Out Of Tune

Out of Tune

Out of Tune

A construction project is an intricate labyrinth of independent/inter-dependent craftsmen making carefully coordinated contributions to the finished product over an extended period of time. Perhaps no other human endeavor requires such precise complex coordination. Even a 100-piece orchestra functions symphonically for only a few hours while complex construction projects often endure for years. What’s more, orchestras function simultaneously while construction projects function both sequentially and simultaneously thereby compounding the complexity and inter-dependence. 

The Construction Symphony

General Contractors are the maestros of the construction symphony. They not only compose the piece, they also conduct it. Architects and engineers may write the music, but the GC composes the orchestration and conducts the musicians through the performance.

Sub-contractors are the GC’s musicians, each playing a different instrument under differing circumstances following a different set of trade practices. By their nature, contractors are fairly independent and not always team players. Imagine a conductor trying to conduct a symphony with musicians who don’t necessarily want to play with others and see musical performance as a competition among equals.

Sometimes a construction performance can last for years with subs entering and leaving the project over the duration! Imagine an orchestral performance with some players sitting in after the overture and other players getting up and leaving midway through the performance.

Good luck, maestro! 

The Weak Link 

Even though the percussionist may crash the cymbals only once in 50 measures, what happens to the performance if he crashes them at the wrong time? Ninety nine other musicians may perform together flawlessly, but the cymbalist can bring down the entire performance with one careless crash.

Beware the subcontractor who doesn’t get his materials delivered to the job on time. Or the sub who “can’t find” enough workers to deliver his part of the project. Watch out for the subcontractor who needs a little advance to meet payroll this week. Or the sub who is still “waiting for a delivery.” Any one of these can halt the progress of a construction project. If any subcontractor is unable to complete their work for any reason, even one with an insignificant portion of the work, they put an entire project in jeopardy.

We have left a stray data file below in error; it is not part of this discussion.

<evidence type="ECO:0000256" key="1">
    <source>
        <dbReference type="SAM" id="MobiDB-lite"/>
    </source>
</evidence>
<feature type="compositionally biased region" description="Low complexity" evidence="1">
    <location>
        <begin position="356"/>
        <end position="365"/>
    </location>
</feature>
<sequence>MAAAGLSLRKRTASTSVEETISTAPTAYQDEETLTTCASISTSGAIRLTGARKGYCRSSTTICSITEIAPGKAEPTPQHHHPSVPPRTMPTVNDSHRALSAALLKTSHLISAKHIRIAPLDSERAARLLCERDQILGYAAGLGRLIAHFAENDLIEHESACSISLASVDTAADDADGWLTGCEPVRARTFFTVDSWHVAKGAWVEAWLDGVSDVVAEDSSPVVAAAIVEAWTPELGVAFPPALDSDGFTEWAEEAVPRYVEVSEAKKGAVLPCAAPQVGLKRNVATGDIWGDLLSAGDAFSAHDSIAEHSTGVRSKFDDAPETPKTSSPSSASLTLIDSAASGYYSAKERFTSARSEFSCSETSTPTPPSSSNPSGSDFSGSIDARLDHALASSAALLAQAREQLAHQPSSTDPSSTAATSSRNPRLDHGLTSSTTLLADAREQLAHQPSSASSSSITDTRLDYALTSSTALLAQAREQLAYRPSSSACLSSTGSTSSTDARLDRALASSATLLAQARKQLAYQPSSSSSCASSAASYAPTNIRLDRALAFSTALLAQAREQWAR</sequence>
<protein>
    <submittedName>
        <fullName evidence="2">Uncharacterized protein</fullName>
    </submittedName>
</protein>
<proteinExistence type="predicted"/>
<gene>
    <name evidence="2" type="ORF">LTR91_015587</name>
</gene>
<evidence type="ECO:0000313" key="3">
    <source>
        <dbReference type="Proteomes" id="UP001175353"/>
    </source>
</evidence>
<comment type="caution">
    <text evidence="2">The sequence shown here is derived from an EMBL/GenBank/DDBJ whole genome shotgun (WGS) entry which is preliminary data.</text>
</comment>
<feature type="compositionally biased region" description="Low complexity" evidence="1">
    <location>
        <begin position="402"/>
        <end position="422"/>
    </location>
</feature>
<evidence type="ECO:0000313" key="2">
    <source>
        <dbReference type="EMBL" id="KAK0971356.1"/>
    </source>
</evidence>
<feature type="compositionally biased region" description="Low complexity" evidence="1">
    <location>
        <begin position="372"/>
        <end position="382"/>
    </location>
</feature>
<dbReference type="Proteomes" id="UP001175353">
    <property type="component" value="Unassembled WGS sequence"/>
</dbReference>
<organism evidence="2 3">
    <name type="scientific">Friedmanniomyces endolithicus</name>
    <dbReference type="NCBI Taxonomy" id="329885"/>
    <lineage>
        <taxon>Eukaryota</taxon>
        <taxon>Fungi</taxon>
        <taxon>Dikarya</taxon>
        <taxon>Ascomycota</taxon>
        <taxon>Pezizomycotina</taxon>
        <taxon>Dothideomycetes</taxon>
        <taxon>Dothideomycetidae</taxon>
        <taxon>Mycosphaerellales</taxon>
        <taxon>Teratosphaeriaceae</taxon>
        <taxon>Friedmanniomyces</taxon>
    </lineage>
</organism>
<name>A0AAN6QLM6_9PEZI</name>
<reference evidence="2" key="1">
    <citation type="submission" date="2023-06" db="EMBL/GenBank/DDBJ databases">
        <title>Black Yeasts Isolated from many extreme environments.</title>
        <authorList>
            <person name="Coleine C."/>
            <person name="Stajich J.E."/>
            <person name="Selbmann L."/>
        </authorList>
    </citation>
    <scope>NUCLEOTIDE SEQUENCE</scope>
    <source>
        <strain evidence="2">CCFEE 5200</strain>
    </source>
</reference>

Contractor Evaluation and Selection

The reality today is that the failure of one or more contractors on a project can have a significant impact on the financial condition of the other contractors on the job. This intense inter-dependence and “weak-link” factor is often overlooked by project owners and their general contractor simply because it is too frightening to ponder. It is, however, the main reason that “low-bid” selection must be carefully scrutinized. Experience tells us that the “low-bidder” is often the “high-risk” producer that could put the entire project in jeopardy.

During the Performance

As the conductor guides the orchestra through a performance he is constantly on the lookout for trouble. Did a player miss a beat or play slightly out of tune or “come in late”?

The general contractor must also be on the alert for trouble during construction. “Missing a beat” during construction often looks like: 

  • Complaints from suppliers or subs about unpaid invoices.  
  • Partial or late payments.
  • Contractors asking for advance payment or help making payroll.
  • Unexplained cuts in crew size.
  • Declining work quality.
  • Overbilling of quantities or percentage of work completed.
  • Requests for payment for materials ordered or on supposedly the way.
  • A change in foremen, supervisors or mid-managers.
  • Any unexplained reduction in the work force. 

Trying to discipline contractors during construction by holding back payments often compounds the contractor’s cash- flow issues and accelerates the potential for default. In these uncertain times, the ability of a contractor to be bonded may be considered an indicator of a contractor’s reliability. Attempting to bond unfamiliar contractors seems like essential protection until you find out that many low-ball offers are not bondable. Unfortunately even prequalification isn’t an absolute guarantee against default because after prequalification and during extended periods of construction on lengthy projects, negative factors may develop that compromise a contractor’s ability to perform.

Strike Up the Band

Several significant insights have emerged from our research on contractor default:

  1. Selecting contractors on the basis of “low-bid” algebraically increases risk of failure.
  2. Many other quality factors must be considered before final selection.
  3. Even if contractors have been selected carefully, their performance must be monitored diligently throughout construction.
  4. The risk of contractor failure is always a concern.

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